Full-text · Article · Jan 2016 · Journal of Human Sport and Exercise
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    • "The peak force applied in one cycle in submaximal conditions is more than 5 times higher during running, measured as a ground reaction force (Kyröläinen et al., 1999) than in cycling, measured as a pedal force (Farrell et al., 2003). Also the peak joint moments and power patterns in ankle, knee and hip joints are different during running stance phase than in pedal cycle at steady-state submaximal (Schache et al., 2011; Bini & Diefenthaeler, 2010; Elmer et al., 2011; William et al., 2012) and at sprinting conditions (Bezodis et al., 2012; Martin & Brown, 2009; Vrints et al., 2011; Elmer et al., 2011). The main muscle groups that are involved in cycling and running are the knee extensors and ankle plantar flexors, respectively, but in contrast to cycling, which includes mainly concentric contractions, during running the eccentric muscle actions play an important role (Bijker et al 2002; William et al., 2012). "

    Full-text · Dataset · Apr 2015
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    • "The peak force applied in one cycle in submaximal conditions is more than 5 times higher during running, measured as a ground reaction force (Kyröläinen et al., 1999) than in cycling, measured as a pedal force (Farrell et al., 2003). Also the peak joint moments and power patterns in ankle, knee and hip joints are different during running stance phase than in pedal cycle at steady-state submaximal (Schache et al., 2011; Bini & Diefenthaeler, 2010; Elmer et al., 2011; William et al., 2012) and at sprinting conditions (Bezodis et al., 2012; Martin & Brown, 2009; Vrints et al., 2011; Elmer et al., 2011). The main muscle groups that are involved in cycling and running are the knee extensors and ankle plantar flexors, respectively, but in contrast to cycling, which includes mainly concentric contractions, during running the eccentric muscle actions play an important role (Bijker et al 2002; William et al., 2012). "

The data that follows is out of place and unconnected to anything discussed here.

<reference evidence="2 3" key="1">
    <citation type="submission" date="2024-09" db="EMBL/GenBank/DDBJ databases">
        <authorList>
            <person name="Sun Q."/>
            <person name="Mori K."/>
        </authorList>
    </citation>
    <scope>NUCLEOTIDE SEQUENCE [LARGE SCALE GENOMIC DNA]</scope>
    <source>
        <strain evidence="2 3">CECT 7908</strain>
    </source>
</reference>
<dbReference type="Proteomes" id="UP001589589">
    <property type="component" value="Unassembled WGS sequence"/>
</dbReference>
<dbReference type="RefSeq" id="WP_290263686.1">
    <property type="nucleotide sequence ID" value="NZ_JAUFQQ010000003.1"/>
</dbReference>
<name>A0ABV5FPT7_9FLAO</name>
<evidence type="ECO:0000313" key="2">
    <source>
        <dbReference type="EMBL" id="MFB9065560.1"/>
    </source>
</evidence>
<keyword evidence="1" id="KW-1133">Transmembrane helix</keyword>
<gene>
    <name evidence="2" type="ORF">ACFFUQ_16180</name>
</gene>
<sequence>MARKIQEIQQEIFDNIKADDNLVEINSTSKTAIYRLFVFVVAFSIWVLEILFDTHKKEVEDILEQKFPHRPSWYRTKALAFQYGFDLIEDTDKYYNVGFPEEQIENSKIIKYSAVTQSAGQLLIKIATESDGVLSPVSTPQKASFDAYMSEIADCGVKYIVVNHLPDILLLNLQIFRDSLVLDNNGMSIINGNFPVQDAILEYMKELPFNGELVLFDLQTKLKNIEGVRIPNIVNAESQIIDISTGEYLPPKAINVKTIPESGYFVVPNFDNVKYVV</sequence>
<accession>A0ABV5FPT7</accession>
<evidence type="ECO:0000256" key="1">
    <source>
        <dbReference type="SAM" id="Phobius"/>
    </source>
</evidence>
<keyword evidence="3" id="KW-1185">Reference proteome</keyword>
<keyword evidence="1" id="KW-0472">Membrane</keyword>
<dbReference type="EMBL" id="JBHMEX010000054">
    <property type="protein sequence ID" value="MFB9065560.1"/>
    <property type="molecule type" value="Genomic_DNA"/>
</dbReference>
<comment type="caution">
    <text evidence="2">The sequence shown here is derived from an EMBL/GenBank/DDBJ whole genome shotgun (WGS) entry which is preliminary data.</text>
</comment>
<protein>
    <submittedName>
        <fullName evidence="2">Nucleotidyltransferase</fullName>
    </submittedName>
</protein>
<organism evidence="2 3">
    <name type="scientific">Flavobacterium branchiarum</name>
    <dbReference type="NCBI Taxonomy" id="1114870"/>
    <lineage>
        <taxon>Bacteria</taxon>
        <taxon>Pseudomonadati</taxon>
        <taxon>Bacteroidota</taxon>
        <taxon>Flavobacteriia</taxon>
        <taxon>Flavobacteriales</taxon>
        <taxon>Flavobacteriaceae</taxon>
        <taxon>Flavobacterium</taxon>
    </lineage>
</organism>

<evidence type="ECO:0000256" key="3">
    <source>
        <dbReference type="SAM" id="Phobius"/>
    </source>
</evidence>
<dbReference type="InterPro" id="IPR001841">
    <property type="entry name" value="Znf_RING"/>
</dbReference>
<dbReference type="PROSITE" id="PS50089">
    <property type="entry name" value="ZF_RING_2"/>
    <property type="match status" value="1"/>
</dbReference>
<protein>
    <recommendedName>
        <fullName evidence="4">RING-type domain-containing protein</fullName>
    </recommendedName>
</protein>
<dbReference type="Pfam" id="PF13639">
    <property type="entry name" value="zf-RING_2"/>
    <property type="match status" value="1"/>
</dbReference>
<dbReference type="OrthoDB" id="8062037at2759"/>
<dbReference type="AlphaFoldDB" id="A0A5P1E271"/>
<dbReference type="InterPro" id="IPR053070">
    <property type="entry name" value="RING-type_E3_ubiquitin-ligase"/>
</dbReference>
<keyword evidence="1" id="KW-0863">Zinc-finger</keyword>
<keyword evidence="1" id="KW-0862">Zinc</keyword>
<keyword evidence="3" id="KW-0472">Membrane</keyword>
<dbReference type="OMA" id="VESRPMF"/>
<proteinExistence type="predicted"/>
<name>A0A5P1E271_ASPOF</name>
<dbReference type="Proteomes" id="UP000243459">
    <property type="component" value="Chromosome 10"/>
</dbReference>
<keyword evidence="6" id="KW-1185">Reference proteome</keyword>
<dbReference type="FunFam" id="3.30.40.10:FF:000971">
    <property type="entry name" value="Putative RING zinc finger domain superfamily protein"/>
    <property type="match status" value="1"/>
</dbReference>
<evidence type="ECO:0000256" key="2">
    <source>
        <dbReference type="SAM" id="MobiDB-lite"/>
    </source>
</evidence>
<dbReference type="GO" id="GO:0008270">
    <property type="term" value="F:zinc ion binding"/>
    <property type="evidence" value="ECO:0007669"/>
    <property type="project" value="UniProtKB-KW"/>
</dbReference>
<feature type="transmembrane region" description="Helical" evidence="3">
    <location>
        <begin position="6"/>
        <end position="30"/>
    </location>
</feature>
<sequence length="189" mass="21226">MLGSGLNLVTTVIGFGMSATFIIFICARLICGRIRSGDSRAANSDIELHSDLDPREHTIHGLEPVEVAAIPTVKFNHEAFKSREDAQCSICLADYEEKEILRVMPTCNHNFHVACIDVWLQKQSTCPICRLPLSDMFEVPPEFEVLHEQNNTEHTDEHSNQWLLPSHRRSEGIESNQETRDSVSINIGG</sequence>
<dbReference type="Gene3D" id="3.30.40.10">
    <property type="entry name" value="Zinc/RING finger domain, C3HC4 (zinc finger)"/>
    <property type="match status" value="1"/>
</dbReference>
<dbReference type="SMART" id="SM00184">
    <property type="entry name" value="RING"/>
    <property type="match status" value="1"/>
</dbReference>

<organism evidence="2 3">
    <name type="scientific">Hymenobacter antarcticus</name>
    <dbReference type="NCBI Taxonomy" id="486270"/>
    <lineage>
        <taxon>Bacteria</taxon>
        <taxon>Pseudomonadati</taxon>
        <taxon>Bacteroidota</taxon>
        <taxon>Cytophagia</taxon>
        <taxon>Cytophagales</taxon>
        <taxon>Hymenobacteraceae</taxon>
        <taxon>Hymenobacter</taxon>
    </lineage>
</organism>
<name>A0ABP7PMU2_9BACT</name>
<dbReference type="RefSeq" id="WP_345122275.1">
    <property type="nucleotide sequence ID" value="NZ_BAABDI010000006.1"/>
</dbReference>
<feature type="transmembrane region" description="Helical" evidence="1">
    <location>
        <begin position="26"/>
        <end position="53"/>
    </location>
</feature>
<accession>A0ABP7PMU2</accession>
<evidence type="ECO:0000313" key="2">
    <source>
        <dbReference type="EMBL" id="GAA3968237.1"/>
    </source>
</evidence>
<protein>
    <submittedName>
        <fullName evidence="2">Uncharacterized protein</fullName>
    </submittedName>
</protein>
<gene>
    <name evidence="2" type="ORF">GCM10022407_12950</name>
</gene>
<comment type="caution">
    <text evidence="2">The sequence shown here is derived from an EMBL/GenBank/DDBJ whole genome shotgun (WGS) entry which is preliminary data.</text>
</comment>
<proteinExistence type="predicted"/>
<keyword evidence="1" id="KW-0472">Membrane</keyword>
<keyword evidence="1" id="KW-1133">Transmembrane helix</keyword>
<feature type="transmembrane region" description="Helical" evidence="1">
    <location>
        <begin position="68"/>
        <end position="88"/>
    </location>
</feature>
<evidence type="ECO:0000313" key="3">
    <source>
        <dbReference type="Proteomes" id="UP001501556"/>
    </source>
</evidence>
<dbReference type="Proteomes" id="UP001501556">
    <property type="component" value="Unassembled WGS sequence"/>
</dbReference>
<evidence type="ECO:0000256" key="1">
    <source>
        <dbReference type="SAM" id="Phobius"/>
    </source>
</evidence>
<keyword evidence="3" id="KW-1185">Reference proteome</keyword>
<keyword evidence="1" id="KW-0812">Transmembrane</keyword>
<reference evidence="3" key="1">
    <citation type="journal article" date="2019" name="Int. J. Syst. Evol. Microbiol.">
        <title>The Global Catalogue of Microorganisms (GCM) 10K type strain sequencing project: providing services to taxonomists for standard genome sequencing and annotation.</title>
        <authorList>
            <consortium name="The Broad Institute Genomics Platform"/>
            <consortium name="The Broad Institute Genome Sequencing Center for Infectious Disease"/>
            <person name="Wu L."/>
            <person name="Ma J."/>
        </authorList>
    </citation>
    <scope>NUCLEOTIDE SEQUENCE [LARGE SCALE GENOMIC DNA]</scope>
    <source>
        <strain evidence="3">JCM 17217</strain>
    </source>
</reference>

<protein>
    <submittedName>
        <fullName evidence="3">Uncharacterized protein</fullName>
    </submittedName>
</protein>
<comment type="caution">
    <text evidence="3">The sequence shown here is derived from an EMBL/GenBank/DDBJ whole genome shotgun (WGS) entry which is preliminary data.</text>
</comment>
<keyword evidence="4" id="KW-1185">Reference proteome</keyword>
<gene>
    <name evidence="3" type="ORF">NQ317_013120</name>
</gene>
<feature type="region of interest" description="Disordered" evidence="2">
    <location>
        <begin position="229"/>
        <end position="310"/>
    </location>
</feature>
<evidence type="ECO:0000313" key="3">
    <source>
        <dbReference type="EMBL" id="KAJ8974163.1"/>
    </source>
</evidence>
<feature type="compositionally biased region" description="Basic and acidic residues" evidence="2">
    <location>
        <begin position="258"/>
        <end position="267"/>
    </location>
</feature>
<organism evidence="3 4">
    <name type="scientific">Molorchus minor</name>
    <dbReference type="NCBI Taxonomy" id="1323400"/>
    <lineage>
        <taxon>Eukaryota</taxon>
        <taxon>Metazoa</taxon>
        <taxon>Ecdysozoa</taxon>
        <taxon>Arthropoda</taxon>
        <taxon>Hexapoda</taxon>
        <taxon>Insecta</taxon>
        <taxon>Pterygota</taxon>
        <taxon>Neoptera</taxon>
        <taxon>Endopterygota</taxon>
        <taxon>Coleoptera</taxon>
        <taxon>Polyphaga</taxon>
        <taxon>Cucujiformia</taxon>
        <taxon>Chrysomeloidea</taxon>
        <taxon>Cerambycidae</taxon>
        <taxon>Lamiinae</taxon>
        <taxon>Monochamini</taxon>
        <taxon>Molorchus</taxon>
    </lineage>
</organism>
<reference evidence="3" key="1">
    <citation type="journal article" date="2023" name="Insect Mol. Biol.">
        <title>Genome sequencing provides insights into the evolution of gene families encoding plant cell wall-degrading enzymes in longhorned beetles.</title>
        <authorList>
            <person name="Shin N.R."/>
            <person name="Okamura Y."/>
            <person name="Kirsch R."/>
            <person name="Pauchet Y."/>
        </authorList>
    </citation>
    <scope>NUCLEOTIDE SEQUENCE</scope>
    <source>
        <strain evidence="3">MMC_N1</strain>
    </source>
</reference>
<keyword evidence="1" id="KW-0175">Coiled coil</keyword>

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    ABSTRACT: The purpose of this study was to compare the isokinetic muscle performance of lower limbs in middle distance runners and road cyclists. Subjects: 10 competitive Estonian middle distance runners (age 23.8 ± 3.8 yrs., height 181.8 ± 2.8 cm, mass 73.6 ± 7.4kg) and 16 road cyclists (21.1 ± 3.5 yrs., 181.5 ± 5.0cm, 74.8 ± 7.0kg) volunteered in this study. Methods: Isokinetic strength of ankle plantar flexors (A-pf), ankle dorsal flexors (A-df), knee (K) and hip (H) extensors (ex) and flexors (fl) were measured with Humac NORM isokinetic dynamometer in angular speeds 60, 180 and 240 °/s. Isokinetic peak torque (PT), and power (P) values of best repetition and total work (ToW) of 15 repetitions in angular speed 240°/s were expressed as a mean of dominant and non-dominant leg. The absolute and relative isokinetic values were compared between runners and cyclists. Results: The comparison of PT values shows that cyclists have significantly (p<0.05) higher results in A-pf and K-fl in all testing speeds. No significant differences between A-df, K-ex, H-fl and H-ex PT values at any speed were found. Cyclists had also significantly higher P results in A-pf, K-fl and K-ex in all testing speeds and tendency (p=0.08) in H-ex 60°/s. ToW values of A-pf, K-ex and K-fl were significantly higher in cyclists group, but runners had higher values in H-fl. Conclusion: Cyclists have higher isokinetic muscle performance values in A-pf, K-fl, and K-ex and runners have higher total work ability in H-fl. No significant differences in A-df and H-ex performance between cyclists and runners were found. Runners and cyclists have also different power-velocity curves of A-df, H-ex, K-ex and K-fl
    Full-text · Article · Jan 2013